• With a problem as timeless as the US national debt crisis, I just had to comment my thoughts about this issue. Ananth, I loved how you were able to combine cold hard facts with stellar analyses. You were able to concisely explain the progressive’s and conservative’s points of view about the national debt while refuting both and proving how taking a moderate stance can lead to a “safer and more sustainable future for America.” You were confident and bold in your opinions which made your writing more persuasive and easier to see the true scope of the issue of the national debt. Looking back, Ananth, it is unfortunate that our country still remains divided on the national debt crisis.

      Since the article was written, the national debt has increased an alarming 40% and currently stands at a toppling $28 trillion. Politics has somehow become even more polarized than in 2018, with leftists calling for high marginal tax rates while conservatives are championing tax cuts and budget slashing. Some insight that I would like to add to your analysis, Ananth, of the American political spectrum is the cyclical self-destructive nature that the national debt problem plays. For instance, when Donald Trump passed the 2017 Tax Cuts and Jobs Act, democrats advocated for decreasing the national debt and raising taxes. However, with President Joe Biden at the helm, Biden, since being sworn in, has pushed a $1.9 trillion stimulus package and is now proposing a $2 trillion green energy and infrastructure plan. This cycle of “your deficits are bad, and mine are good” creates a dangerous and hypocritical political climate where nothing gets done. The irresponsible actions and behaviors of both political parties eventually trickle down into the voters, which confuses and misguides voters who are not educated and aware of the national debt, causing them to make irresponsible decisions regarding the national debt in the polling booths.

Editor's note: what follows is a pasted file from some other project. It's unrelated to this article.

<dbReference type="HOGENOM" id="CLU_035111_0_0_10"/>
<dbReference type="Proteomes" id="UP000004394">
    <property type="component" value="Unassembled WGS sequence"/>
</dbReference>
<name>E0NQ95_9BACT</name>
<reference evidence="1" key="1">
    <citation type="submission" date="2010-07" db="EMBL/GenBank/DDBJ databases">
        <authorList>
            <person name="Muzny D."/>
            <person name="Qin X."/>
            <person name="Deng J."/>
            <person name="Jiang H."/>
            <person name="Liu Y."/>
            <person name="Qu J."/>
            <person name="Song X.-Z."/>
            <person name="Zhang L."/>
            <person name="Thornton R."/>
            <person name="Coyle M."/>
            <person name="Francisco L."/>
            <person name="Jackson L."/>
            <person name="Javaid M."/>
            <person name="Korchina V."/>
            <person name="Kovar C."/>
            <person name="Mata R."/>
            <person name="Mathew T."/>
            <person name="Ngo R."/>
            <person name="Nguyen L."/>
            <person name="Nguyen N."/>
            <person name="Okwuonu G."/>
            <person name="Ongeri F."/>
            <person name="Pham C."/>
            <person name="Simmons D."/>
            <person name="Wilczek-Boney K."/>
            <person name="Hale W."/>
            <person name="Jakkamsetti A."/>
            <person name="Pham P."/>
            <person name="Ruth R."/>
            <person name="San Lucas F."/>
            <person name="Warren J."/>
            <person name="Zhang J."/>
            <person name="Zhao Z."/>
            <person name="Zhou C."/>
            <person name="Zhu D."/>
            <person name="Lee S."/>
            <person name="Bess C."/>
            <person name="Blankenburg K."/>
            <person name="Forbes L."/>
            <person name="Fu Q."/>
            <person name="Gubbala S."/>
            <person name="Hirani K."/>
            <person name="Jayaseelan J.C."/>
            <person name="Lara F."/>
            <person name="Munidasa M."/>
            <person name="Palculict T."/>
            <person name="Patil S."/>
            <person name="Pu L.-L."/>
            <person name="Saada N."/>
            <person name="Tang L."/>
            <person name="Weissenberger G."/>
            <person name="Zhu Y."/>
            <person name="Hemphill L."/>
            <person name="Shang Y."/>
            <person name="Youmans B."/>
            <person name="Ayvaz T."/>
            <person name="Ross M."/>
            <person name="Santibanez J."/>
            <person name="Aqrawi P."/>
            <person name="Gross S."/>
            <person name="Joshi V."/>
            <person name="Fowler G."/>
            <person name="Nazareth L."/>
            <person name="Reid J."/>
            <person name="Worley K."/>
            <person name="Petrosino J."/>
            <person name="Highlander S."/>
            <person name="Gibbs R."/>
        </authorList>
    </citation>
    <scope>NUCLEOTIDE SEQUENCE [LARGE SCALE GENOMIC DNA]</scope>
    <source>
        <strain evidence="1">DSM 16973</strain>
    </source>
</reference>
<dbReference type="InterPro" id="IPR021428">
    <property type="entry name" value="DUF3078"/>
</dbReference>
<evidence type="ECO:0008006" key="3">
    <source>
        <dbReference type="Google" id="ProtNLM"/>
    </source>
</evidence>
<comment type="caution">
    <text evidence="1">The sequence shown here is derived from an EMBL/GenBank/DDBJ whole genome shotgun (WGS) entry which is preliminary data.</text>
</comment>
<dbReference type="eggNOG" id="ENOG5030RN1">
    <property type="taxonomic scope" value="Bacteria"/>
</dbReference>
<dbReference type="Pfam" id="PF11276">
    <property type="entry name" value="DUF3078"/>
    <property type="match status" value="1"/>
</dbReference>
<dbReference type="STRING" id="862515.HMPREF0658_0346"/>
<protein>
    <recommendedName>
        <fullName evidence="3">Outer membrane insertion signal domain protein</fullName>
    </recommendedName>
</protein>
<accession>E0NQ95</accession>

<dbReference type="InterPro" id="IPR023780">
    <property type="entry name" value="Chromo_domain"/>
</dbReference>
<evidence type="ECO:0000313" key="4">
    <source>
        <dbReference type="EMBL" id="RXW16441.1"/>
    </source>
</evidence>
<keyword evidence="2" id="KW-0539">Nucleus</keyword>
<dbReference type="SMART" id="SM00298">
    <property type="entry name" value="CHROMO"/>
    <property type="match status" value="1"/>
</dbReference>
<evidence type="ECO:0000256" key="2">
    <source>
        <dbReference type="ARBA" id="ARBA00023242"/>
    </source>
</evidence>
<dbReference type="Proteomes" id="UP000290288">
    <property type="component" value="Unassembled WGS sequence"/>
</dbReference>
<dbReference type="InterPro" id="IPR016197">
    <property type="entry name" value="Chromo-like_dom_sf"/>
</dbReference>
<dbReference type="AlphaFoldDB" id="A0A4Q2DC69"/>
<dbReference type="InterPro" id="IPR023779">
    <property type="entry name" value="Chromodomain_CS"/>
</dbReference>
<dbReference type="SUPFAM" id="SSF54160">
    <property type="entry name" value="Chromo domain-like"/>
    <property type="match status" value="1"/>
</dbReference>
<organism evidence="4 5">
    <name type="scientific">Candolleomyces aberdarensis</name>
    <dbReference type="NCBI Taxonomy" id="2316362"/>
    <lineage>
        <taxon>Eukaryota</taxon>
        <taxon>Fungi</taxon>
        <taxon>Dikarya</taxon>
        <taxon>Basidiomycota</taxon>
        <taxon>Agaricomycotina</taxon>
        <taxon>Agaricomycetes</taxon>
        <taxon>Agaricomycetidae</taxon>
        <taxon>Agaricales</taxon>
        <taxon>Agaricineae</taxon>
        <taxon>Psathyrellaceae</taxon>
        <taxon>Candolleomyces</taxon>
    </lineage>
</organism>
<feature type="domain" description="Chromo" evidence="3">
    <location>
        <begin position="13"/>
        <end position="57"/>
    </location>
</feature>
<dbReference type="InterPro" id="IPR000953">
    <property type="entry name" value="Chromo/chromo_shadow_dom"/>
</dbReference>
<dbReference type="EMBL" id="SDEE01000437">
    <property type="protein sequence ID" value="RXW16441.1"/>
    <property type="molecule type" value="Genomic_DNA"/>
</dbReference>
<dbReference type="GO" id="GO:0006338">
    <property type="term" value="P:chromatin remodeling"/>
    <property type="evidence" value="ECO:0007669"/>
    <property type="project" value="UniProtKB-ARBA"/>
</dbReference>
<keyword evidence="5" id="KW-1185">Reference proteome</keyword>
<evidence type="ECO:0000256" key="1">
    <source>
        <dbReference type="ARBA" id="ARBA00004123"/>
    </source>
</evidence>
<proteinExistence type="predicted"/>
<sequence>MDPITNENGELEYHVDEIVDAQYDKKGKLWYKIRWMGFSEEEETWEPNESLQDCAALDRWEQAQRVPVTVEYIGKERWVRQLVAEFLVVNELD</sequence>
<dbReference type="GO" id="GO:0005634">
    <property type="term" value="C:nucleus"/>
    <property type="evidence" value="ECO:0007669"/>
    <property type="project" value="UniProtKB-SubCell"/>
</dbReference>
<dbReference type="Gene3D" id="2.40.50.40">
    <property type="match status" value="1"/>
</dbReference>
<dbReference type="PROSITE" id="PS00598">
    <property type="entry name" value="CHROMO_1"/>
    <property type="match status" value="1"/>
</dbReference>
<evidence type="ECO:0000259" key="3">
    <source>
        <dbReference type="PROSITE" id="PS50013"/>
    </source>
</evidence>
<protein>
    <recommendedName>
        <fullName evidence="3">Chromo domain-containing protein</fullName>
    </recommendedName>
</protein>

I agree with your solution Ananth that it is up to us to raise public awareness and responsibility about the national debt. Moreover, I think that it isn’t enough to just inform the public of the national debt, but also to inform them of the value they possess. Oftentimes voters either leave a blank vote, eenie meenie miney mo, or vote for whoever is affiliated with their political party without thinking about their policies, goals, and morals. Voters may also only hear out one political party’s points of view without even considering the other side’s stances and arguments. This mindless style of voting needs to stop as voting is a sacred right that deserves to be cast thoughtfully. Voting is one of the only times where you get to have a say in what happens in your country. If you waste your vote, you are stifling progress on key problems such as the national debt that have the potential to affect the fate of our country. It is important to educate the future of America about the importance of voting and fiscal responsibility so that they may make responsible decisions come voting time. Building a strong intellectual foundation for future generations will help them make better judgments for what is the best path for our country. Whether it be through mandatory school classes or seminars, students should start learning about the importance of voting and responsibility as early as middle school. We must remember that it is us the voters that put the people in charge into power. It is us voters that are responsible for building a better and more sustainable America. To make sure that we put the most responsible and qualified people in power, we have to do our due diligence while also making sure that others and future generations do the same. If we put someone who is completely incompetent and someone who doesn’t represent us into power, we only have ourselves to blame.

      We must remember at the end of the day that we are all American. We should care about the national debt crisis as it will determine our future and will impact generations to come. We must remember that we can determine our future. We must make sure that we are educating ourselves and others about the power we possess and the issues we face to create a better and more sustainable future.